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Man Pages


Manual Reference Pages  -  DATA::STAG (3)

.ds Aq ’

NAME



  Data::Stag - Structured Tags datastructures



CONTENTS

SYNOPSIS



  # PROCEDURAL USAGE
  use Data::Stag qw(:all);
  $doc = stag_parse($file);
  @persons = stag_find($doc, "person");
  foreach $p (@persons) {
    printf "%s, %s phone: %s\n",
      stag_sget($p, "family_name"),
      stag_sget($p, "given_name"),
      stag_sget($p, "phone_no"),
    ;
  }

  # OBJECT-ORIENTED USAGE
  use Data::Stag;
  $doc = Data::Stag->parse($file);
  @persons = $doc->find("person");
  foreach $p (@person) {
    printf "%s, %s phone:%s\n",
      $p->sget("family_name"),
      $p->sget("given_name"),
      $p->sget("phone_no"),
    ;
  }



DESCRIPTION

This module is for manipulating data as hierarchical tag/value pairs (Structured TAGs or Simple Tree AGgreggates). These datastructures can be represented as nested arrays, which have the advantage of being native to perl. A simple example is shown below:



  [ person=> [  [ family_name => $family_name ],
                [ given_name  => $given_name  ],
                [ phone_no    => $phone_no    ] ] ],



Data::Stag uses a subset of XML for import and export. This means the module can also be used as a general XML parser/writer (with certain caveats).

The above set of structured tags can be represented in XML as



  <person>
    <family_name>...</family_name>
    <given_name>...</given_name>
    <phone_no>...</phone_no>
  </person>



This datastructure can be examined, manipulated and exported using Stag functions or methods:



  $document = Data::Stag->parse($file);
  @persons = $document->find(person);
  foreach my $person (@person) {
    $person->set(full_name,
                 $person->sget(given_name) .   .
                 $person->sget(family_name));
  }



Advanced querying is performed by passing functions, for example:



  # get all people in dataset with name starting A
  @persons =
    $document->where(person,
                     sub {shift->sget(family_name) =~ /^A/});



One of the things that marks this module out against other XML modules is this emphasis on a <B>functionalB> approach as an obect-oriented or procedural approach.

For full information on the stag project, see <http://stag.sourceforge.net>

    PROCEDURAL VS OBJECT-ORIENTED USAGE

Depending on your preference, this module can be used a set of procedural subroutine calls, or as method calls upon Data::Stag objects, or both.

In procedural mode, all the subroutine calls are prefixed stag_ to avoid namespace clashes. The following three calls are equivalent:



  $person = stag_find($doc, "person");
  $person = $doc->find("person");
  $person = $doc->find_person;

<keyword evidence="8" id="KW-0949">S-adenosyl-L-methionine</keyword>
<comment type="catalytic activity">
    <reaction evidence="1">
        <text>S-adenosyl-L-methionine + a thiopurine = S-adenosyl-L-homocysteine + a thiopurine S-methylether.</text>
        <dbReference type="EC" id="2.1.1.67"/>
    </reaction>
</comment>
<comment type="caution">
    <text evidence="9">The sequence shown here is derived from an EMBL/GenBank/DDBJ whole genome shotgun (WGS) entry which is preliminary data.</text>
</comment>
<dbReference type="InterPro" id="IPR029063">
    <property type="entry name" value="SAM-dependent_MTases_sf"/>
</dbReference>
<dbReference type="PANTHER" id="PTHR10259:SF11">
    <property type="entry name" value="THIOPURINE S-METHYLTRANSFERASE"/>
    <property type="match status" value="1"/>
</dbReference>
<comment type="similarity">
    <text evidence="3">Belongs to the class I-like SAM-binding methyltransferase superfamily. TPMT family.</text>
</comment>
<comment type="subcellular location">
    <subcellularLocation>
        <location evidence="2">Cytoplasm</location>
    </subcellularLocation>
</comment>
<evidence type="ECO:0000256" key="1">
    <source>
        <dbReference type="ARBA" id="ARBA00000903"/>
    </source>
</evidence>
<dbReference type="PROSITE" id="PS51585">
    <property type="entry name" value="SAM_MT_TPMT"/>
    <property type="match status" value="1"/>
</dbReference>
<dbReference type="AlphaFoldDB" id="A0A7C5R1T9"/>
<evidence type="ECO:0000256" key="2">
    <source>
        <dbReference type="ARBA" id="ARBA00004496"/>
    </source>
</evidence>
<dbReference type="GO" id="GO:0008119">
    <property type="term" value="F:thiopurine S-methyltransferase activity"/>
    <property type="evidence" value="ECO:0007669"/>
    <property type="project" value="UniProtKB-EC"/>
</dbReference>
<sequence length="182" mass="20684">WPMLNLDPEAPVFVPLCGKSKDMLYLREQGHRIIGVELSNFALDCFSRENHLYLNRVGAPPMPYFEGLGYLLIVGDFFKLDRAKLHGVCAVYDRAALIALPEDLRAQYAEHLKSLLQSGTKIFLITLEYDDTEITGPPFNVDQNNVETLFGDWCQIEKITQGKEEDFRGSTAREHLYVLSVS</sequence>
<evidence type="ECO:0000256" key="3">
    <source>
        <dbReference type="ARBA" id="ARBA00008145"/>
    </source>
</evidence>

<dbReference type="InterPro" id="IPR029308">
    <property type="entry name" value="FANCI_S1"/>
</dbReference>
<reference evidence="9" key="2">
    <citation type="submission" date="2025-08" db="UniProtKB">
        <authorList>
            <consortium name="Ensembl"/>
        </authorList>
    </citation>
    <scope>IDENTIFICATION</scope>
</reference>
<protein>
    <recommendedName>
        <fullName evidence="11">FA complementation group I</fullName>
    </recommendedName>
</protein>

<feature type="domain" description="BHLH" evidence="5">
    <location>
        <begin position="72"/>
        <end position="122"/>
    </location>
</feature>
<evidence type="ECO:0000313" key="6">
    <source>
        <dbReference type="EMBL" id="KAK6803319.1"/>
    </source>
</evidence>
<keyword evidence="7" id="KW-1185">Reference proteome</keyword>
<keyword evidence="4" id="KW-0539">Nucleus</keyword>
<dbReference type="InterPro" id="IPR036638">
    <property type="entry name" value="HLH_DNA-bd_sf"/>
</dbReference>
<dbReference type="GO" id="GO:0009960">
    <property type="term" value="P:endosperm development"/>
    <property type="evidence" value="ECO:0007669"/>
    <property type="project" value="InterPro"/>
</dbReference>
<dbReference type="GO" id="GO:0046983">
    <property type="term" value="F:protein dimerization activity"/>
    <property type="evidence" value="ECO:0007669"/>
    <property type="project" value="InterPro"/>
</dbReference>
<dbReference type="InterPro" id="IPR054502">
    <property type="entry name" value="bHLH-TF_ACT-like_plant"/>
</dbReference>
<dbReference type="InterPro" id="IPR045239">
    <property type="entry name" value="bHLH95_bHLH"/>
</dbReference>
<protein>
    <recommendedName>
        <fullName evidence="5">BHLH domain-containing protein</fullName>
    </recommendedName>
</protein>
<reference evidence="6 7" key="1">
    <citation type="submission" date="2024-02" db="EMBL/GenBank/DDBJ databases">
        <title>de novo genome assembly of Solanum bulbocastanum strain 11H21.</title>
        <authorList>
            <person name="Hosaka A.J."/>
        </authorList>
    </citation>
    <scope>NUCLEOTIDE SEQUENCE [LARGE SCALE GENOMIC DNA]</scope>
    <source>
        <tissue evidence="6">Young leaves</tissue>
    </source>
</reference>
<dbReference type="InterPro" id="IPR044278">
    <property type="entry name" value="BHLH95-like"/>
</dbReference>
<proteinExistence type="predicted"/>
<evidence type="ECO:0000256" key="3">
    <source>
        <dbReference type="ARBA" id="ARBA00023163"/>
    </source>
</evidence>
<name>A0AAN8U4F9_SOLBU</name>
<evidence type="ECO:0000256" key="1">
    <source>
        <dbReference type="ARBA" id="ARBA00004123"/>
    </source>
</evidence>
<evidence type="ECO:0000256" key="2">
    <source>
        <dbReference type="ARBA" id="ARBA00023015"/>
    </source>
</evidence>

In object mode, you can treat any tree element as if it is an object with automatically defined methods for getting/setting the tag values.

    USE OF XML

Nested arrays can be imported and exported as XML, as well as other formats. XML can be slurped into memory all at once (using less memory than an equivalent DOM tree), or a simplified SAX style event handling model can be used. Similarly, data can be exported all at once, or as a series of events.

Although this module can be used as a general XML tool, it is intended primarily as a tool for manipulating hierarchical data using nested tag/value pairs.

This module is more suited to dealing with data-oriented documents than text-oriented documents.

By using a simpler subset of XML equivalent to a basic data tree structure, we can write simpler, cleaner code.

This module is ideally suited to element-only XML (that is, XML without attributes or mixed elements).

If you are using attributes or mixed elements, it is useful to know what is going on under the hood.

All attributes are turned into elements; they are nested inside an element with name <B>’@’B>.

For example, the following piece of XML



  <foo id="x">
    <bar>ugh</bar>
  </foo>



Gets represented internally as



  <foo>
    <@>
      <id>x</id>
    </@>
    <bar>ugh</bar>
  </foo>



Of course, this is not valid XML. However, it is just an internal representation - when exporting back to XML it will look like normal XML with attributes again.

Mixed content cannot be represented in a simple tree format, so this is also expanded.

The following piece of XML



  <paragraph id="1" color="green">
    example of <bold>mixed</bold>content
  </paragraph>



gets parsed as if it were actually:



  <paragraph>
    <@>
      <id>1</id>
      <color>green</color>
    </@>
    <.>example of</.>
    <bold>mixed</bold>
    <.>content</.>
  </paragraph>



When using stag with attribute or mixed attribute xml, you can treat <B>’@’B> and <B>’.’B> as normal elements

SAX

This module can also be used as part of a SAX-style event generation / handling framework - see Data::Stag::BaseHandler

PERL REPRESENTATION

Because nested arrays are native to perl, we can specify an XML datastructure directly in perl without going through multiple object calls.

For example, instead of using XML::Writer for the lengthy



  $obj->startTag("record");
  $obj->startTag("field1");
  $obj->characters("foo");
  $obj->endTag("field1");
  $obj->startTag("field2");
  $obj->characters("bar");
  $obj->endTag("field2");
  $obj->end("record");



We can instead write



  $struct = [ record => [
              [ field1 => foo],
              [ field2 => bar]]];



PARSING

The following example is for parsing out subsections of a tree and changing sub-elements